Ohio News Briefs


Teacher suspended after saying “go back to your country”

CHARDON, Ohio (AP) — A middle school teacher in Ohio who says he jokingly told a student to “go back to your country” has been suspended.

School officials in Chardon near Cleveland say science teacher Steve Patterson has a history of making inappropriate comments to students.

The district says the suspension comes after a student in November corrected the teacher for mispronouncing her name and he responded by saying “go back to your country.”

Patterson told school officials he was joking.

A resolution approved by the board this month says a student a year ago asked if Patterson was a dictator like Adolf Hitler. The board says he responded by saying “if I was Hitler, does that mean I put you in an oven?”

A message seeking comment was left with Patterson on Friday.

Michigan authorities investigating Ohio school official

TOLEDO, Ohio (AP) — State police in Michigan are reopening an investigation into a former teacher recently elected to a school board in Ohio even though that district banned him from its buildings.

A Michigan State Police spokesman says they’re looking into sexual conduct allegations made against Patrick Hickey that go back to 1990.

A police report says a woman told investigators she had sex with Hickey when she was 14 and he was a teacher in Addison, Michigan. But authorities say she didn’t want to pursue charges.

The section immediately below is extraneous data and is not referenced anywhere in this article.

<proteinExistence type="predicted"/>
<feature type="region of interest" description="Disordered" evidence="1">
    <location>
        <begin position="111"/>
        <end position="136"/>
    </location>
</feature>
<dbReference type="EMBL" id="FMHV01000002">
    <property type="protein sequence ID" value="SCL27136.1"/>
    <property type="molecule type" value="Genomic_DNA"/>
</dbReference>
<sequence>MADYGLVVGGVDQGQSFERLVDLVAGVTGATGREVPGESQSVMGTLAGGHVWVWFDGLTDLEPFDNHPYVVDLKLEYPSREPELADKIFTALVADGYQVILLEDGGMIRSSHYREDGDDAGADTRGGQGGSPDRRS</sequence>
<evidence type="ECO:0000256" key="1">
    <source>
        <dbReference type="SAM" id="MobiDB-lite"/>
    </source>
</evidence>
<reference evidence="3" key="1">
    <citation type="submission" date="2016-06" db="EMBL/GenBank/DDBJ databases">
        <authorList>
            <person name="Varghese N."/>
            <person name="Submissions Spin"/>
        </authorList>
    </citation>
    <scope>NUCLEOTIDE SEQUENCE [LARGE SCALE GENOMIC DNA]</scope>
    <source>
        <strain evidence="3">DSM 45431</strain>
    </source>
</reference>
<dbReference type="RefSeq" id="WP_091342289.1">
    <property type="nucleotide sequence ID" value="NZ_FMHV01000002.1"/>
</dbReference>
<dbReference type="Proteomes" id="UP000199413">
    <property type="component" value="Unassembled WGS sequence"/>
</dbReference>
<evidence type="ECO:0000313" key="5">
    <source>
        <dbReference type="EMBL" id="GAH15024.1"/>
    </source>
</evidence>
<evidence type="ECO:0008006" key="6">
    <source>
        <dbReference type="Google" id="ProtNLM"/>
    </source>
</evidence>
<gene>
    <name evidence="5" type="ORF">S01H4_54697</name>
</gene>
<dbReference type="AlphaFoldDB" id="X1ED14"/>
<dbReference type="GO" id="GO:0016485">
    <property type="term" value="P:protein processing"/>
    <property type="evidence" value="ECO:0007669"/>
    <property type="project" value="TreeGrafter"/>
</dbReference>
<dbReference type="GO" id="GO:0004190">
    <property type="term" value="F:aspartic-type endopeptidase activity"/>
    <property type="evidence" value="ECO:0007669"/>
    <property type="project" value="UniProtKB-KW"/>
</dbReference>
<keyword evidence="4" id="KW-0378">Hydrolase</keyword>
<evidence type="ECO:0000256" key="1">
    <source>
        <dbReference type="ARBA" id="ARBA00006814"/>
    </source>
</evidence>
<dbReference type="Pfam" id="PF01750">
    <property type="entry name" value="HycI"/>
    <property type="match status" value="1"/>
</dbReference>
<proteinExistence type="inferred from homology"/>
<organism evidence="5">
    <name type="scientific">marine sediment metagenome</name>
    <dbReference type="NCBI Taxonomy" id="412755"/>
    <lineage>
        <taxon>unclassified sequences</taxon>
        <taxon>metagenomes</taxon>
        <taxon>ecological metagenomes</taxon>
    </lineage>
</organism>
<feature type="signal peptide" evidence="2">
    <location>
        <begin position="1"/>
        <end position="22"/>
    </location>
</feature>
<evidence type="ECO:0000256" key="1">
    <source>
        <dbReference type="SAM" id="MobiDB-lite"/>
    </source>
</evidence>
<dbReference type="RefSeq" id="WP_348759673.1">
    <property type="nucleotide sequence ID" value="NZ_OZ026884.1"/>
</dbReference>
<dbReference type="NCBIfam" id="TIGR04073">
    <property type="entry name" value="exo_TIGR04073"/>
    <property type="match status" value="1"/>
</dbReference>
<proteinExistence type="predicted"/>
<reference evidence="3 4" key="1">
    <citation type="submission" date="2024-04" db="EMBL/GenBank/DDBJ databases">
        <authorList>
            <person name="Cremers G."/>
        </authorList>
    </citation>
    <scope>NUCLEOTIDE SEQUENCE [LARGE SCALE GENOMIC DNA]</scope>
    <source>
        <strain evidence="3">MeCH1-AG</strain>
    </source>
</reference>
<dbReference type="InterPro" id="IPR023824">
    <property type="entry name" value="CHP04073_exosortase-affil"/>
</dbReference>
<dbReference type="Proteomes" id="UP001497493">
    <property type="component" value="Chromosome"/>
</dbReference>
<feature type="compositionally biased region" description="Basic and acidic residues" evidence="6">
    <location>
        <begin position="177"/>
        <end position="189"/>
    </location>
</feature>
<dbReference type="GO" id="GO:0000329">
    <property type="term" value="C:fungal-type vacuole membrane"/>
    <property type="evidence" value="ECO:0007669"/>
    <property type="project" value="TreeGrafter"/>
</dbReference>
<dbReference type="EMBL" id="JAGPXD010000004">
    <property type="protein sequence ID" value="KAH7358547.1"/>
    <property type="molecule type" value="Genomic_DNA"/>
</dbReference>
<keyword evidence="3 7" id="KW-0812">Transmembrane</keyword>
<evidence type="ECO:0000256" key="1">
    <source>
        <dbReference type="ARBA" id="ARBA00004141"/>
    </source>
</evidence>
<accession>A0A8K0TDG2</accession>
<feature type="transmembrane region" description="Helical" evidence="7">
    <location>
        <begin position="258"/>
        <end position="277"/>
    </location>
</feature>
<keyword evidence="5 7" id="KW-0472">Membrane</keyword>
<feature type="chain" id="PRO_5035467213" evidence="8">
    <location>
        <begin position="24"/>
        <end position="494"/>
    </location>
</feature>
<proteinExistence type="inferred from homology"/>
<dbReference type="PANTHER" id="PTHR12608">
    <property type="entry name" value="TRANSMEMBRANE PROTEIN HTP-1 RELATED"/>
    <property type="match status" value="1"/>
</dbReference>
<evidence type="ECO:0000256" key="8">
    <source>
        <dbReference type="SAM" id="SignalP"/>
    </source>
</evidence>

Hickey has denied those allegations. State police say the woman now wants to move forward with charges.

He resigned as a superintendent in the Toledo area in 2015 and was banned after an altercation at the school. He won a board seat in November.

Former school worker pleads guilty to stealing bus passes

COLUMBUS, Ohio (AP) — A former employee of an Ohio school district has pleaded guilty to stealing bus passes meant for low-income students.

The Columbus Dispatch reports that 63-year-old Mary Cockrell entered the plea Thursday to a felony count of theft in office. She paid $6,200 in restitution and was sentenced to time served.

Cockrell worked for the transportation department of Columbus City Schools in March 2017 when she took a bundle of 100 Central Ohio Transit Authority bus passes.

Columbus police and the Ohio auditor’s office investigated after discovering that the monthly passes were being advertised online at a discount. They found that the passes were being sold by Jason Morris, who was dating Cockrell’s daughter. Morris pleaded guilty Thursday to a charge of receiving stolen property.

Democratic justice leaves bench for Ohio governor’s race

COLUMBUS, Ohio (AP) — The lone Democrat on the Ohio Supreme Court said Friday he’s officially left the bench to join a crowded governor’s race.

Justice William O’Neill said his departure was official as of midnight.

O’Neill had taken himself off cases before the court but defended his decision to stay until Friday, saying he isn’t officially a candidate until he files early next month. Some Republican lawmakers tried to oust him early.

O’Neill said he’s spending his first day off the court raising money, gathering petitions and preparing for the Ohio Democratic Party vetting process. He plans to discuss his platform at a Cleveland speech on Tuesday.

Candidates who pass party vetting can participate in party-sanctioned debates and forums. The party is staying neutral during the primary.

Five candidates including O’Neill are running in the May Democratic primary for governor.

Gov. John Kasich, who is term-limited, on Thursday named Youngstown appeals court Judge Mary DeGenaro to fill O’Neill’s seat.

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